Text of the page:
Apparently a NJ university and an Oklahoma hotel have already purchased the insurance.

I know of some large multi-unit apartment owners that have spent thousands on trying to rid themselves of bedbugs – this insurance might be appealing to them.

Let me know if you or anyone you know has a copy of such a policy, I would be interested in reviewing it.

Don’t let the bedbugs bite.

Tags: ,

Bedbugs . . . Coming Soon To A Rental Property Near You

No longer are bedbugs just a problem in foreign countries, New York City or Las Vegas.  Bedbugs are alive and crawling in Wisconsin rental housing units.  They have been found in single family rental homes and duplexes in addition to large multi-unit facilities.  Unlike many other insects, bedbugs are not attracted to dirty living conditions or spilled food.  So you may have a perfectly clean tenant with a spotless apartment unit, and they could still have bedbugs.

Bedbugs are attracted to the carbon dioxide that we emit when we breathe and they dine on our blood.  They are the ultimate hitchhikers and enter apartment units on furniture, clothing, suitcases and many other objects.  Unfortunately, the eradication of bedbugs is difficult at best and is often quite expensive.  Your best defense against bedbugs in your rental properties is to prevent them from arriving in the first place.

I have worked with several landlords and property managers over the last few years on bedbug issues.  Although I cannot prevent you from ever experiencing a bedbug infestation, there is some information I can provide that should be of assistance if you ever have several hundred unwanted crawling tenants move into your rental property.

First, you need to educate yourself about what is required of a landlord with regard to providing your tenants with a habitable rental unit.  This includes both at the time of initial occupancy and in the middle of a lease term (such as after a tenant contacts you about a bedbug infestation in their rental unit).  In the city of Milwaukee there is a local ordinance requiring a landlord to exterminate any bug infestation in their rental properties, regardless of who caused the problem.  Practically speaking – and in order to protect your real estate investment – you should never allow your tenants to be in charge of the bedbug extermination process.  This process should be solely your responsibility.  Later, after the bedbug eradication efforts are underway, you can speak with your tenant about who is responsible for paying for the extermination costs.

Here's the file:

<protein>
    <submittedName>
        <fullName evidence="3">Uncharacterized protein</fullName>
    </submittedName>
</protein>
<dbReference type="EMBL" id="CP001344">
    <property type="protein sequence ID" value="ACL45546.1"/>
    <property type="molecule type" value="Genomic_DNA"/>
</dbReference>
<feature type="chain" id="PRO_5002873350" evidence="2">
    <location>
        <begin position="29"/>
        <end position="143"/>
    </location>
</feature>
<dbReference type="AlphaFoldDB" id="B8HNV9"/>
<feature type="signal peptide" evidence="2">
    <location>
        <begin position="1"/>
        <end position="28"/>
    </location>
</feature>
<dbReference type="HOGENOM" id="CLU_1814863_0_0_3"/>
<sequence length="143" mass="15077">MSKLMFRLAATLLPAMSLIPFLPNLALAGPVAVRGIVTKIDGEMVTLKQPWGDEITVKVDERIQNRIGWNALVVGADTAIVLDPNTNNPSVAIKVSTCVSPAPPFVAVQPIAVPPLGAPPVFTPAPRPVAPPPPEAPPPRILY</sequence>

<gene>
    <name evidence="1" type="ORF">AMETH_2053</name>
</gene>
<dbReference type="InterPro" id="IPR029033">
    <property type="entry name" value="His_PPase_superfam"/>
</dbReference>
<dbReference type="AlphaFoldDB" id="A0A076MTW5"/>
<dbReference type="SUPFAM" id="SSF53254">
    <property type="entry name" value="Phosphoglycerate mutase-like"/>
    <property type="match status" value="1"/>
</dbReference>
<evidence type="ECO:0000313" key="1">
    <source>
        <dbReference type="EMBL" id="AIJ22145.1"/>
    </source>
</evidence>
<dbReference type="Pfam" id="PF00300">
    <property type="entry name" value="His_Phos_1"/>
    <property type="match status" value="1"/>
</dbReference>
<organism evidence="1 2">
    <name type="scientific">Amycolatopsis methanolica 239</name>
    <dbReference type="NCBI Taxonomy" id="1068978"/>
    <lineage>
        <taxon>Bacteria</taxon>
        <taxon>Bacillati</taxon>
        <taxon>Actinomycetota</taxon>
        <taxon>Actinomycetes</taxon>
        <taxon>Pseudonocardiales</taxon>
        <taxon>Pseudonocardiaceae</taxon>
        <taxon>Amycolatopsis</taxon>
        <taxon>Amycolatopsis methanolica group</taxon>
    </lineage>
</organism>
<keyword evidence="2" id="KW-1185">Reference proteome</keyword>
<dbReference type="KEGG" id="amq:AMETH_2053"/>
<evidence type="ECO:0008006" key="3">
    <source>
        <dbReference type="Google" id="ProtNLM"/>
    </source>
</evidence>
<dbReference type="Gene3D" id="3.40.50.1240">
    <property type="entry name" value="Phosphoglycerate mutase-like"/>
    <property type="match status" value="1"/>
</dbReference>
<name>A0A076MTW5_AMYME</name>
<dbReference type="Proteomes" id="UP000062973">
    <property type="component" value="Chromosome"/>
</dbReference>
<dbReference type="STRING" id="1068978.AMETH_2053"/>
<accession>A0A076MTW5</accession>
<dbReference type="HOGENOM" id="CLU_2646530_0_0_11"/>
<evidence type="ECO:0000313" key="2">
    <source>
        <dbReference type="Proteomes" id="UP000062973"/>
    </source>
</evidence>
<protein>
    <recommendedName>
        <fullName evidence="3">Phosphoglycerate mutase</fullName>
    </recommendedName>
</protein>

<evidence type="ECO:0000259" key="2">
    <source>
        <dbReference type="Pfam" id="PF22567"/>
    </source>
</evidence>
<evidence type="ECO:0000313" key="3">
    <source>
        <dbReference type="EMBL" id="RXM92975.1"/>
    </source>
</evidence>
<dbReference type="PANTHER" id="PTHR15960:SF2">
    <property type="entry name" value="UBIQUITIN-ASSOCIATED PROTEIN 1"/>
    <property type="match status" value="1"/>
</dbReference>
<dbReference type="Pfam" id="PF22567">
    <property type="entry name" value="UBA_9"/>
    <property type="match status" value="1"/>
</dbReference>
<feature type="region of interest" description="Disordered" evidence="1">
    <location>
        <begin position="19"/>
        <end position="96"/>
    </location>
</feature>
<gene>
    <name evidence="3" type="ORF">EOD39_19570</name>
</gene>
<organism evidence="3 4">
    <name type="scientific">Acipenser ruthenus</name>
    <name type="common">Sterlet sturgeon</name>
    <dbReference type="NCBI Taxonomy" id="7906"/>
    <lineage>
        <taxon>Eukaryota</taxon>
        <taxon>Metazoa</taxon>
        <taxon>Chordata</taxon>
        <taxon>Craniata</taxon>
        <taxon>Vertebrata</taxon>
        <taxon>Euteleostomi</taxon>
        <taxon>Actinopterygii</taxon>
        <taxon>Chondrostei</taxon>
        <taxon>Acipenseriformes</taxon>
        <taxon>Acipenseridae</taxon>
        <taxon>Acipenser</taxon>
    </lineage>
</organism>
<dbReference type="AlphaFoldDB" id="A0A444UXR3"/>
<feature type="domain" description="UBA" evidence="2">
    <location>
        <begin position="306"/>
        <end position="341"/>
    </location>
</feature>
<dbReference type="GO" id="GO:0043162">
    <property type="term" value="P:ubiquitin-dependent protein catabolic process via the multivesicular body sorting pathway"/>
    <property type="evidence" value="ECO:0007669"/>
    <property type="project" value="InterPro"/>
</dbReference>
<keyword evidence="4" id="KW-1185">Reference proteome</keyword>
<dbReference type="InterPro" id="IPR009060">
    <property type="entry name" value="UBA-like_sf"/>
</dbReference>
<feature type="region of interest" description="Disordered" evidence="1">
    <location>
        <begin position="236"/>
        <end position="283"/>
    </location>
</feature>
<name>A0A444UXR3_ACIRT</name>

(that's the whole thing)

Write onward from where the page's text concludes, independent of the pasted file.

Second, educate your tenants about bedbugs.  Teach them about the signs of a bedbug infestation.  Caution them against buying used or second hand furniture.  Advise them to take basic preventative measures when they travel.  Inform them to contact you immediately if they think they have bedbugs in their rental unit.  And explain to them that if they do not cooperate 100% with your bedbug eradication efforts, their new co-tenants will continue to share their bed.

Third, make sure that any written rental documents you are using are up to date, do not contain any provisions that will cause them to be void in the state of Wisconsin, and address bedbug infestations and the costs of eradication.

Finally, understand the special issues that arise when prosecuting or defending against bedbug litigation.  Litigation involving bedbugs can arise in many different contexts, including:  tenants suing landlords for health care bills related to bedbug bites, tenants suing landlords for reimbursement of rent the tenants paid during a bedbug infestation, tenants abating rent due to a current bedbug infestation, tenants moving out and breaking their rental agreement due to a bedbug infestation, tenants suing a landlord for making (allegedly) improper deductions from their security deposit to cover the cost of bedbug eradication, landlords suing tenants for unpaid rent after the tenants have vacated due to a bedbug infestation, and landlords suing tenants in an attempt to recoup costs advanced for bedbug extermination treatments.

If you are a landlord or a property manager, the question is no longer if you will be confronted with bedbugs, but rather when you will be confronted with them.  Make sure that you have taken all the necessary precautions before it happens so that when it does, you will be in the best possible position to respond quickly and appropriately.

If you are interested in learning more about the legal aspects involving bedbugs and how you can better protect yourself legally if you should encounter bedbugs in your rentals, I will speaking on this topic at the upcoming Apartment Association of Southeastern Wisconsin’s (AASEW) Annual Trade Show at Serb Hall on Wednesday, September 28, 2011.

Tags:

Don’t Miss Bed Bug Boot Camp on June 28th, 2011

In response to the unprecedented spike in the resurgence of of bed bugs in the past year, Wil-Kil Pest Control is offerring a Bed Bug Boot Camp.  From pest identification to the legal ramifications of bed bugs, both sessions offer property owners and managers the tools they need to effectively respond to the threat of bed bugs and includes a Bed Bug Canine Scent Detection Demonstration.

Click here to see the Bed Bug Boot Camp flyer.

The Milwaukee seminar will take place on June 28th, 2011 from 1 pm – 4:30 pm at the Radisson Hotel Milwaukee West at 2303 N. Mayfair Road in Milwaukee.

I will be speaking at the Milwaukee session on the legal ramifications of bed bugs nto landlords and property managers.  Specifically, I will discuss the requirement that landlords provide tenants with a habitable rental property, local ordinances regarding extermination issues, and how a landlord and/or property manager can best prepare themselves to deal with any legal issues that may arise from a bed bug infestation.